The Rationale of Religious Enquiry, Or, The Question Stated of Reason, the Bible, and the Church: In Six Lectures

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J. Chapman, 1845 - 165 sider
 

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Side 31 - We have also a more sure word of prophecy; whereunto ye do well that ye take heed, as unto a light that shineth in a dark place, until the day dawn, and the day star arise in your hearts : knowing this first, that no prophecy of the scripture is of any private interpretation.
Side 28 - Jesus answered and said unto him, Blessed art thou, Simon Barjona; for flesh and blood hath not revealed it unto thee, but my Father which is in heaven. And I say also unto thee that thou art Peter, and upon this rock I will build my church; and the gates of hell shall not prevail against it.
Side 152 - He who begins by loving Christianity better than Truth, will proceed by loving his own sect or Church better than Christianity, and end in loving himself better than all.
Side 139 - ... of bishops. Every ecclesiastical cause may be brought to him, as the last resort, by appeal ; he may promulgate definitions and formularies of faith to the universal church; and, when the general body, or a great majority of her prelates, have assented to them, either by formal consent, or tacit assent, all are bound to acquiesce in them:" " Rome," they say, in such a case, " has spoken,
Side 165 - ... these journals. All these sects, which appear dangerous or ridiculous at a distance, assume a much more amiable character on nearer inspection. They all inculcate pure virtue, and practise mutual kindness ; and they exert great force of reason in rescuing their doctrines from the absurd or pernicious consequences which naturally flow from them. Much of this arises from the general nature of religious principle : much, also, from the genius of the gospel, — morality, so meek and affectionate,...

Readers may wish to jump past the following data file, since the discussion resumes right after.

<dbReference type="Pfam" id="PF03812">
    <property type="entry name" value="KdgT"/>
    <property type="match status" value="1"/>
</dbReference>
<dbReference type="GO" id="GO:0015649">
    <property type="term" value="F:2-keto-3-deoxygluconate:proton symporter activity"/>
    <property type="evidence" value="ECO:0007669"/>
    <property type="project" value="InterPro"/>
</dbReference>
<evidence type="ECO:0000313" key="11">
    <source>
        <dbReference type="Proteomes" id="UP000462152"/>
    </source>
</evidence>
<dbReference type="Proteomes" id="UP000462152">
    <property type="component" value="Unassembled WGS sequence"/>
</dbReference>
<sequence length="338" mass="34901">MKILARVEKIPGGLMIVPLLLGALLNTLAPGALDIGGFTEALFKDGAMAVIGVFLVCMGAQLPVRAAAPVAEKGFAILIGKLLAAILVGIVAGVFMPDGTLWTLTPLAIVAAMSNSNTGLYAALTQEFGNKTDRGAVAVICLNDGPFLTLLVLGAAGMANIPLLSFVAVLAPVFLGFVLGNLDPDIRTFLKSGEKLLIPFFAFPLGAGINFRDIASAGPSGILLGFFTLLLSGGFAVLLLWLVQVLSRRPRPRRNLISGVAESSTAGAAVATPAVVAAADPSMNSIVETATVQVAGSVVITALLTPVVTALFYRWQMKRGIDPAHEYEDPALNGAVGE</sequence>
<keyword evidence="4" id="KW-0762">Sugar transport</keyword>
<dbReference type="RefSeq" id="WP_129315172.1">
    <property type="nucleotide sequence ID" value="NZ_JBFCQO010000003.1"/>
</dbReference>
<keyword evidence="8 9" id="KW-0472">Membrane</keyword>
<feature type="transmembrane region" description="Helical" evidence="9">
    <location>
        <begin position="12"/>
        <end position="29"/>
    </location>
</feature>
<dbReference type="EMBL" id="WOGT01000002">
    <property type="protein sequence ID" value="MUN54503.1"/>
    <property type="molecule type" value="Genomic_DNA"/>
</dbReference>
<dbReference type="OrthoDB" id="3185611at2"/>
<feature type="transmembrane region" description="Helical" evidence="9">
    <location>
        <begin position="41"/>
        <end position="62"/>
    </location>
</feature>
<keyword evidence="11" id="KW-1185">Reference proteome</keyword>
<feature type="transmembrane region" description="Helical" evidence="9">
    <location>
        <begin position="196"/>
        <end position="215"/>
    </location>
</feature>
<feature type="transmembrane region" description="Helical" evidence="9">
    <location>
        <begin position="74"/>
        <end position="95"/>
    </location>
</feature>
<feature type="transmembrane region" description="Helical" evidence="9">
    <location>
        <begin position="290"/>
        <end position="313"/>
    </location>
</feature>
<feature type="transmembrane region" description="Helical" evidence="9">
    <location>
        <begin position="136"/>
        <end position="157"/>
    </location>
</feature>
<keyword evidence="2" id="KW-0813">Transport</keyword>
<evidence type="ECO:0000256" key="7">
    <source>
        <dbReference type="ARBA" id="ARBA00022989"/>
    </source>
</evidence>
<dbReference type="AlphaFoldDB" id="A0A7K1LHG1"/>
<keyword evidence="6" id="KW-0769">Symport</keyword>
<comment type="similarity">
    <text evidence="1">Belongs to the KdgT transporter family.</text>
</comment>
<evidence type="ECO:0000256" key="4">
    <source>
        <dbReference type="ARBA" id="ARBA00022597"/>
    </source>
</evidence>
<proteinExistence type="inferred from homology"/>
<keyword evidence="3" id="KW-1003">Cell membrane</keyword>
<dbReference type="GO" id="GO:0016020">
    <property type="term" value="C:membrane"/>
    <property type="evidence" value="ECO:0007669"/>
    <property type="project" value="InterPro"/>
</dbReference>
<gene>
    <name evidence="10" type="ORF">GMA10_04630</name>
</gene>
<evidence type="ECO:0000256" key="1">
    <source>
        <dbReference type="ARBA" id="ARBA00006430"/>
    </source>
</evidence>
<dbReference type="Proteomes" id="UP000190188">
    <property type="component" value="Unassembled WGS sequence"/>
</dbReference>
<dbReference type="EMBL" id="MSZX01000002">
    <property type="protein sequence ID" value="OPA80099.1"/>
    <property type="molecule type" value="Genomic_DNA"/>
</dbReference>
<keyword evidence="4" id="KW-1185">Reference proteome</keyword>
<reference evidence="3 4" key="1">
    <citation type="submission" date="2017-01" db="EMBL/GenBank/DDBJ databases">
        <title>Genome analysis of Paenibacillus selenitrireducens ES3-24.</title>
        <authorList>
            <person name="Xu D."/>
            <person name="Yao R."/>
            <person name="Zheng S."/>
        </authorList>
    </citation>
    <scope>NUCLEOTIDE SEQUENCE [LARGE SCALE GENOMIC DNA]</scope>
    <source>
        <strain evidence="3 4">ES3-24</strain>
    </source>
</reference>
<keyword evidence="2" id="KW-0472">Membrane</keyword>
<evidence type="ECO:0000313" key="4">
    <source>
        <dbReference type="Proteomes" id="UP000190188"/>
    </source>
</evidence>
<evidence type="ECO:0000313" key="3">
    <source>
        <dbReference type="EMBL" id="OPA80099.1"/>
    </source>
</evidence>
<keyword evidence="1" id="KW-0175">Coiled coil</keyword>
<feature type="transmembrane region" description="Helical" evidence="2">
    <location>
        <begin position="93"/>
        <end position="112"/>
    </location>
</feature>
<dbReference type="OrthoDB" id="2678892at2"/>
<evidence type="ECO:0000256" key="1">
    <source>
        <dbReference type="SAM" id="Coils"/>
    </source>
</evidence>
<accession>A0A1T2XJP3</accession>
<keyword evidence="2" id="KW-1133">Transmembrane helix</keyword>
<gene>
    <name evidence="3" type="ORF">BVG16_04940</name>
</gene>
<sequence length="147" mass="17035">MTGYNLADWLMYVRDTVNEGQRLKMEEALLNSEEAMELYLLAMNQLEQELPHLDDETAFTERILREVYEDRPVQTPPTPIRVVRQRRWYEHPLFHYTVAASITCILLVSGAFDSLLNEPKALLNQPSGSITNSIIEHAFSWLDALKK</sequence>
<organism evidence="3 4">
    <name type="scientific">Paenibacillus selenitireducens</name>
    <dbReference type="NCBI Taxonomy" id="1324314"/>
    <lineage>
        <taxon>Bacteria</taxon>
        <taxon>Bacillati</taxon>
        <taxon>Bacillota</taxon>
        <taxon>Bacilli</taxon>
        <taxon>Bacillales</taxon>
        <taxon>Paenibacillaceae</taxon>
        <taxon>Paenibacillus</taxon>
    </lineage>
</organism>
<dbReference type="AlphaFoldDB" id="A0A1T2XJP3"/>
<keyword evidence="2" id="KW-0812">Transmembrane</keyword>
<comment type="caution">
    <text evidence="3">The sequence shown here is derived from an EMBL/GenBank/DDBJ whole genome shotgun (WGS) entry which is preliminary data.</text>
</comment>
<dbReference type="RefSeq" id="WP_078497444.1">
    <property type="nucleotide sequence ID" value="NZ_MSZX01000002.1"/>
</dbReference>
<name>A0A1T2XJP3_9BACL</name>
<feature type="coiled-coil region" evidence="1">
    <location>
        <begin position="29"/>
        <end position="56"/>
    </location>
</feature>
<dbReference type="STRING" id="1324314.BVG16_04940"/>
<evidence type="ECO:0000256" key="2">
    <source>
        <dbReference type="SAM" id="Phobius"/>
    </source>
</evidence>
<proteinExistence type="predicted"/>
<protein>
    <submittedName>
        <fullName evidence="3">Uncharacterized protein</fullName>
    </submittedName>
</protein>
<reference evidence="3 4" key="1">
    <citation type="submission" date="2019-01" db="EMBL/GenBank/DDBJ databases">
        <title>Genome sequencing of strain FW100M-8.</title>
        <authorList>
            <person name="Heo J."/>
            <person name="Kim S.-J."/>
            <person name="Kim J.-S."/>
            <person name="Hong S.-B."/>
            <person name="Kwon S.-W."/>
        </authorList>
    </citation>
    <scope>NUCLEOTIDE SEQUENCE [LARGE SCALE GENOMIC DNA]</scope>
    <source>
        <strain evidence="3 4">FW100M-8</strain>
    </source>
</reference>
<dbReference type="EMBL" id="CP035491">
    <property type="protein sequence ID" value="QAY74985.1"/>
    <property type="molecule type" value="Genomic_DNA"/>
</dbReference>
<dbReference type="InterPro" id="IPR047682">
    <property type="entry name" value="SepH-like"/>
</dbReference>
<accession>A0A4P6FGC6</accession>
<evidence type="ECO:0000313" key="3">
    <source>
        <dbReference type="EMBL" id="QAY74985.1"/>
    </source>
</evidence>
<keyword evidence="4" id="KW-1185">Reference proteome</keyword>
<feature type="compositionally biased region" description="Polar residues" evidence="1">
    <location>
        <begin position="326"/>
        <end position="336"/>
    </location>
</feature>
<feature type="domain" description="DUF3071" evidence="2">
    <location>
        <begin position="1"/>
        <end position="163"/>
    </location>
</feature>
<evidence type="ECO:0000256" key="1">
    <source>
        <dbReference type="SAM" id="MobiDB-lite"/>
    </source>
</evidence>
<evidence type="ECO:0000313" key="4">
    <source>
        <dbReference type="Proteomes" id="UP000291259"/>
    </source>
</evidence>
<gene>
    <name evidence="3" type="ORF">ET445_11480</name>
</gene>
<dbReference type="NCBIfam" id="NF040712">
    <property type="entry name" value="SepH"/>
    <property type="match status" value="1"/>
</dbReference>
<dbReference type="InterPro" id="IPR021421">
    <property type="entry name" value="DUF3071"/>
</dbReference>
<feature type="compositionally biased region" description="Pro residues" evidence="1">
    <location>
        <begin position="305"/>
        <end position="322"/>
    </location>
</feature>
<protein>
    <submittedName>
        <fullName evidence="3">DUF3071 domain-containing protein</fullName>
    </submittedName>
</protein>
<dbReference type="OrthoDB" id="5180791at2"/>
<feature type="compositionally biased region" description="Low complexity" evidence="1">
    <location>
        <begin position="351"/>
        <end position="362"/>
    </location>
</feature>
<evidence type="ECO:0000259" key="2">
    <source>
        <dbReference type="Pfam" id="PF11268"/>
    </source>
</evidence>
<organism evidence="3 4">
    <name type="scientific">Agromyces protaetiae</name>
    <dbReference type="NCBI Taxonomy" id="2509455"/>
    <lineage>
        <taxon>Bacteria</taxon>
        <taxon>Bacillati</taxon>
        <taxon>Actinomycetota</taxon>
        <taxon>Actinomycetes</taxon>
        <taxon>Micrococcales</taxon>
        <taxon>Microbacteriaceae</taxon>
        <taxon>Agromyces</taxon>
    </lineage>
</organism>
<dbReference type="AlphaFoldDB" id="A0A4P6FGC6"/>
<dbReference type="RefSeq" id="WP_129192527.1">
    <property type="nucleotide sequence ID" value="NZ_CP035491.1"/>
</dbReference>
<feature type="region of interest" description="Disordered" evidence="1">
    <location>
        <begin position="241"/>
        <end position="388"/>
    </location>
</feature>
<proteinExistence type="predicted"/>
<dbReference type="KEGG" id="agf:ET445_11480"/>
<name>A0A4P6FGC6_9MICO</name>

Side 140 - The Cisalpines affirm, that in spirituals the pope is subject, in doctrine and discipline, to the Church, and to a general council representing her; that he is subject to the canons of the Church, and cannot, except in an extreme case, dispense with them ; that even in such a case, his dispensation is subject to the judgment of the Church; that the bishops derive their jurisdiction from God himself immediately, and not derivatively through the pope...
Side 140 - ... right, prescription, concordat, or any other general rule of the church, is vested in another. They admit, that an appeal lies to the pope from the sentence of the metropolitan ; but assert, that no appeal lies to the pope, and that he can evoke no cause to himself, during the intermediate process. They affirm, that a general council may without, and even against, the pope's consent, reform the church. They deny his personal infallibility, and hold that he may be deposed by the church...
Side 20 - China, either in the seclusion of the convent, or the stir of population, the names of Jesus and of Mary still ascend. It is not difficult to understand the enthusiasm which this ancient and picturesque religion kindles in its disciples. To the poor peasant, who knows no other dignity, it must be a proud thing, to feel himself the member of a vast community, that spreads from Andes to the Indus ; that has bid defiance to the vicissitudes of fifteen centuries, and adorned itself with the genius and...

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